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t9mike

01:18PM | 01/06/05
Member Since: 01/02/05
2 lifetime posts
Bvflooring
We bought a 4 year old townhome without doing enough due diligence on some

squeaky floors: we wanted out of our apartment bad and knew we would be

re-carpeting in the new place and assumed the problems were simple loose boards

or too tight boards, and we could take care of it easily after ripping out the

old carpet. It passed inspection, so how could there be a problem, right ;-).

Anyway, having removed much carpet the condition of parts of the sub-floor on

our 3rd (and top) floor is worse than I thought. I have posted a few pics here:

http://orb.dreamhost.com/diy/q1/

Some panels are in good shape. Others have deteriorated significantly and you

can see many, many cracks going with the grain of the wood. I pulled some nails from a few

boards. I'm not sure if the rusty coating shown is normal or indicates water.

Also, in most cases there does not seem to be sufficient gap between floor

panels.

I have a few questions based on what I have found so far: Does this look like it was caused by water damage -- perhaps during

construction before the roof was finished or a major leak after the home was

finished -- or could this be caused by lack of gap, with expansion forces

between panels causing the damage?

I'd like to replace panels where necessary. My concern is how to do this

when a panel hits interior and exterior wall framing. Because this is a

townhome most (maybe all?) of the panels fall into this category. Do I need

to ensure that my cuts lines only fall on a joist? Or perhaps create

supports between joists to nail in to along edges of a room when necessary?

Sort of like sistering but perpendicular to the joist.

When not replacing a panel I planned on ensuring there was 1/8" between

boards via in-place circular saw trimming. Is this the correct gap to leave?

In boards that stay I'd like to put in wood screws. Should I remove old

nails and then the screws through the old nail holes (I'm assuming the

screws will be wider than the nails... see next question). Or should I just

lay down the screws and remove or leave the old nails?

What type of screw do you recommend?

In addition to making sure there are screws every 6" along a joist I was

planning on using adhesive as well on new panels. My thought was at the

minimum this provides a bit of extra noise dampening should boards come

loose in the future.

Thanks in advance for any help/advice.

Regards,

-Mike

t9mike

01:20PM | 01/06/05
Member Since: 01/02/05
2 lifetime posts
My post looked great in preview mode but then went to heck. So here is a better version (I hope).

We bought a 4 year old townhome without doing enough due diligence on some

squeaky floors: we wanted out of our apartment bad and knew we would be

re-carpeting in the new place and assumed the problems were simple loose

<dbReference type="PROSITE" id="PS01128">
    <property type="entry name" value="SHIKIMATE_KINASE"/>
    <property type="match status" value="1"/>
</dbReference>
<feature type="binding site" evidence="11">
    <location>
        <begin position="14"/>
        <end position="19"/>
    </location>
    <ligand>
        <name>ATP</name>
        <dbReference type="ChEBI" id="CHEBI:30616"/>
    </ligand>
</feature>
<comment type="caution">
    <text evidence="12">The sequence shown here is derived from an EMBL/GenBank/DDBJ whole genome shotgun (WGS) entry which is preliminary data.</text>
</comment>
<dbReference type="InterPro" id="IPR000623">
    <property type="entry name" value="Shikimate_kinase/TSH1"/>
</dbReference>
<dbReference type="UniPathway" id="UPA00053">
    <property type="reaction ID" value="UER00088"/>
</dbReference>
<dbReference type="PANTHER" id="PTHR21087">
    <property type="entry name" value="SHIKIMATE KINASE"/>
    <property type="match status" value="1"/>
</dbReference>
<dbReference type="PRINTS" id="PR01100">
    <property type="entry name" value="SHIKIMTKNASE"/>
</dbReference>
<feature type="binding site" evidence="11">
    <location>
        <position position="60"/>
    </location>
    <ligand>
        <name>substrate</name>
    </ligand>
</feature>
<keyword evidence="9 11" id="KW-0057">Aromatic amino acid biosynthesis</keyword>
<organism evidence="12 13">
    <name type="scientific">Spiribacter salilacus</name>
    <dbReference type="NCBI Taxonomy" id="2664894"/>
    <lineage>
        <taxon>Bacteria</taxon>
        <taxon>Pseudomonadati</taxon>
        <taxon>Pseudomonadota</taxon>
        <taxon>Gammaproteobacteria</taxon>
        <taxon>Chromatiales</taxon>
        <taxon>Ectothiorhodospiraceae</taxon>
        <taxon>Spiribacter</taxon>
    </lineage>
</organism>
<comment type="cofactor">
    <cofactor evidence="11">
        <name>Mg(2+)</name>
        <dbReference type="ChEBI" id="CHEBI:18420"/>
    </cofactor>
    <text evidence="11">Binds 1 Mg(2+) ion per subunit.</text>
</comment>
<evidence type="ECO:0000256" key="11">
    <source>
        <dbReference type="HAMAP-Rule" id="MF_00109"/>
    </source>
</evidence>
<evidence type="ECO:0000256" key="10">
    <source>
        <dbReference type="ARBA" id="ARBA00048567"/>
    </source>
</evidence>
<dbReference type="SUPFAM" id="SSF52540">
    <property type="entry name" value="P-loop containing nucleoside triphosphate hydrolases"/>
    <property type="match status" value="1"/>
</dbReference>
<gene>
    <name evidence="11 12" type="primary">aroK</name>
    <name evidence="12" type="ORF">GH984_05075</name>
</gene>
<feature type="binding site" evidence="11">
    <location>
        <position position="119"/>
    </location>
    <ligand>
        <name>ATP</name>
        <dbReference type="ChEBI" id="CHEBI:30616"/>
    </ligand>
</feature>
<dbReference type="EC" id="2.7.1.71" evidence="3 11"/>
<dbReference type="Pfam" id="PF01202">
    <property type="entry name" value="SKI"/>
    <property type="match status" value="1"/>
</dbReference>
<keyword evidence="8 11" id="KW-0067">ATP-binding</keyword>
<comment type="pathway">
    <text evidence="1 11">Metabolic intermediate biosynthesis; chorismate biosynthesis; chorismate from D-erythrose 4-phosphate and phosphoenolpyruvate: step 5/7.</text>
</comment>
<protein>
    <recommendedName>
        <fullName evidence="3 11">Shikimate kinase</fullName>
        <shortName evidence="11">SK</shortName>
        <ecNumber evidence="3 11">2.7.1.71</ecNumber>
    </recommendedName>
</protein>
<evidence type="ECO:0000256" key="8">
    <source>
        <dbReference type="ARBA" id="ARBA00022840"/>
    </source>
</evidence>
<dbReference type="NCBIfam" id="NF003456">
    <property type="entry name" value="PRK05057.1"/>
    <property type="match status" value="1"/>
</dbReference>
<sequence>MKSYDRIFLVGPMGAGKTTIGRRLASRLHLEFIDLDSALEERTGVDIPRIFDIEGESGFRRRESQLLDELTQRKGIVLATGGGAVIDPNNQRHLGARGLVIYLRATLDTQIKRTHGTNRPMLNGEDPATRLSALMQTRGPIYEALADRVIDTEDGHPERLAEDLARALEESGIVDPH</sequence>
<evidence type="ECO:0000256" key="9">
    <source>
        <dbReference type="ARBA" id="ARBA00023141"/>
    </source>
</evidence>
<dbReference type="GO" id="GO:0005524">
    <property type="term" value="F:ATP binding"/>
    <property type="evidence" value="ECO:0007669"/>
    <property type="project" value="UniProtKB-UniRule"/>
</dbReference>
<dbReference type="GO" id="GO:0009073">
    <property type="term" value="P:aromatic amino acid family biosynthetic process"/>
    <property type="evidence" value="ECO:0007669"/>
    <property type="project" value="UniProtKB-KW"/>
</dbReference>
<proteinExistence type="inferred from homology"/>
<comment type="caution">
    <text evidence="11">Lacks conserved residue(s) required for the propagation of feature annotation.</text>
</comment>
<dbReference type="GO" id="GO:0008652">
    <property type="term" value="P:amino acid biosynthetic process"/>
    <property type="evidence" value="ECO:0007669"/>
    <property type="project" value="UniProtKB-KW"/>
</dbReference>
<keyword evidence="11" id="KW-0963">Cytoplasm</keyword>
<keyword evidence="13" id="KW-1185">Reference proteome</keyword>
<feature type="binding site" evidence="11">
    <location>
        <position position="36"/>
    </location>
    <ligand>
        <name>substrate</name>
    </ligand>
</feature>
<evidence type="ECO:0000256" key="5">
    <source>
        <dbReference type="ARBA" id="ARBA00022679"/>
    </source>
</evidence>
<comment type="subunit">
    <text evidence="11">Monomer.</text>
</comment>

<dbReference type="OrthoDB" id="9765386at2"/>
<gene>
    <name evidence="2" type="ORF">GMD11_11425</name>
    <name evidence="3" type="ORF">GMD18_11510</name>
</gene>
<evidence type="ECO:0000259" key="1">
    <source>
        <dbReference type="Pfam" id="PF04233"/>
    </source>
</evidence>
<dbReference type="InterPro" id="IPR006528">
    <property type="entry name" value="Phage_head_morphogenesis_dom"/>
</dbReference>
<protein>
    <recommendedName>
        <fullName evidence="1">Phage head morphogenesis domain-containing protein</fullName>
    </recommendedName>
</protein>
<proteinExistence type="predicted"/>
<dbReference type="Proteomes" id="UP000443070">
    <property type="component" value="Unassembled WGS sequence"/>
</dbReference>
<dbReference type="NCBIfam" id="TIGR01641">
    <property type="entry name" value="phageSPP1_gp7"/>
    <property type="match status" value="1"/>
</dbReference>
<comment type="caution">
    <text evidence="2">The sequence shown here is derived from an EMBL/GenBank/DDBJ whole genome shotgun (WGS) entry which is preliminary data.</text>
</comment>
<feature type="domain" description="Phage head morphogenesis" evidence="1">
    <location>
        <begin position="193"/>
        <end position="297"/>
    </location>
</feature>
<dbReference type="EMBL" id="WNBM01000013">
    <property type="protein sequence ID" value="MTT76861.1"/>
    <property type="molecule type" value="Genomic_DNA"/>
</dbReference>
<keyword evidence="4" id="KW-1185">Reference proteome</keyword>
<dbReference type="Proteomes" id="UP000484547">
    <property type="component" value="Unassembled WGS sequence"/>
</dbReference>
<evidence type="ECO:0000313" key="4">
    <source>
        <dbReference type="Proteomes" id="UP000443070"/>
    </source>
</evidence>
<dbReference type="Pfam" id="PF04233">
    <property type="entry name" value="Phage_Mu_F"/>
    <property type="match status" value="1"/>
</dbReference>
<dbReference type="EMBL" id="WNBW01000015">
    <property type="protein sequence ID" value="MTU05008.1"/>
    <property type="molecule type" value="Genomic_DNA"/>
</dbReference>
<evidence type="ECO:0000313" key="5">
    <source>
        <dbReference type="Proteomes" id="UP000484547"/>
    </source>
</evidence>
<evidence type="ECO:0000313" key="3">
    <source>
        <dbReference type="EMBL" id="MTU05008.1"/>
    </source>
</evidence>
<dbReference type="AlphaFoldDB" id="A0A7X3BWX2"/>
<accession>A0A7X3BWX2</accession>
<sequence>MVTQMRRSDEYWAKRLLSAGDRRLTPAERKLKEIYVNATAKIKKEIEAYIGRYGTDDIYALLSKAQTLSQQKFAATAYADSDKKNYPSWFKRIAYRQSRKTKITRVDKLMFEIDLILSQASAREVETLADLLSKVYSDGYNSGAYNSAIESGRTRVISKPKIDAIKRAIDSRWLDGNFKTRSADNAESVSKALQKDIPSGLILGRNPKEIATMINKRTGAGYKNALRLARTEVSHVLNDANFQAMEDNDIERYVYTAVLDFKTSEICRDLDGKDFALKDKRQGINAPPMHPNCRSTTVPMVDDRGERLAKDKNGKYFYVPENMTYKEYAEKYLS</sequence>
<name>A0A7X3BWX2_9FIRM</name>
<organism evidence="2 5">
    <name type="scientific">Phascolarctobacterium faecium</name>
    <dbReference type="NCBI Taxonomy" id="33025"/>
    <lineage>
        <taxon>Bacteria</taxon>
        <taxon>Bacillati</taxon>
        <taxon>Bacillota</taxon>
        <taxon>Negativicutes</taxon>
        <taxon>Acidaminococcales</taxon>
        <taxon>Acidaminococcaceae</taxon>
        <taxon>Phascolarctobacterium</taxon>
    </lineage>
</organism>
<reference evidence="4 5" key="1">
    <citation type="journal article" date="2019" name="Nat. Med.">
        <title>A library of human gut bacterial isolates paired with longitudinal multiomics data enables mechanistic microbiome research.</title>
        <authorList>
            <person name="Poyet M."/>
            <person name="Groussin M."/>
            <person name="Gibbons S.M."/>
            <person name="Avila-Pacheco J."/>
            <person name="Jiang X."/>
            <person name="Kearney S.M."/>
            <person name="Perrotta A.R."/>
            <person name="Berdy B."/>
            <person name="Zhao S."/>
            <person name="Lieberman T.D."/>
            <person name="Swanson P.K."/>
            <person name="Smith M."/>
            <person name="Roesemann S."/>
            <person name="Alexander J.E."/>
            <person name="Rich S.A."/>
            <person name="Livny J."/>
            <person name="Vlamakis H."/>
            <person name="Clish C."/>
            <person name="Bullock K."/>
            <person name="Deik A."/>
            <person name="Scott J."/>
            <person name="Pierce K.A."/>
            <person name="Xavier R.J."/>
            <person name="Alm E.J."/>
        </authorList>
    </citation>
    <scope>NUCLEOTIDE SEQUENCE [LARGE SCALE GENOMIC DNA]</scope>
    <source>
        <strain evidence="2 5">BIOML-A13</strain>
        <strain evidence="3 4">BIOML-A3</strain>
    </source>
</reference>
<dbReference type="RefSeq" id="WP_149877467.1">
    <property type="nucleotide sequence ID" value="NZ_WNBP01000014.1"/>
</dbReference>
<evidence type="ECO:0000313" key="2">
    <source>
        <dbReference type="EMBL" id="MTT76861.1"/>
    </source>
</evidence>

boards or too tight boards, and we could take care of it easily after

ripping out the old carpet.

Anyway, having removed much carpet the condition of parts of the sub-floor

on our 3rd (and top) floor is worse than I thought. I have posted a few

pics here:

http://orb.dreamhost.com/diy/q1/

Some panels are in good shape. Others have deteriorated significantly and

you can see many, many cracks going with the grain of the wood. I pulled

some nails from a few boards. I'm not sure if the rusty coating shown is

normal or indicates water. Also, in most cases there does not seem to be

sufficient gap between floor panels.

I have a few questions based on what I have found so far:

1. Does this look like it was caused by water damage -- perhaps during

construction before the roof was finished or a major leak after the

home was finished -- or could this be caused by lack of gap, with

expansion forces between panels causing the damage?

2. I'd like to replace panels where necessary. My concern is how to do

this when a panel hits interior and exterior wall framing. Because

this is a townhome most (maybe all?) of the panels fall into this

category. Do I need to ensure that my cuts lines only fall on a joist?

Or perhaps create supports between joists to nail in to along edges of

a room when necessary? Sort of like sistering but perpendicular to the

joist.

3. When not replacing a panel I planned on ensuring there was 1/8"

between boards via in-place circular saw trimming. Is this the correct

gap to leave?

4. In boards that stay I'd like to put in wood screws. Should I remove

old nails and then the screws through the old nail holes (I'm assuming

the screws will be wider than the nails... see next question). Or

should I just lay down the screws and remove or leave the old nails?

5. What type of screw do you recommend?

6. In addition to making sure there are screws every 6" along a joist I

was planning on using adhesive as well on new panels. My thought was

at the minimum this provides a bit of extra noise dampening should

boards come loose in the future.

Thanks in advance for any help/advice.

Regards,

-Mike
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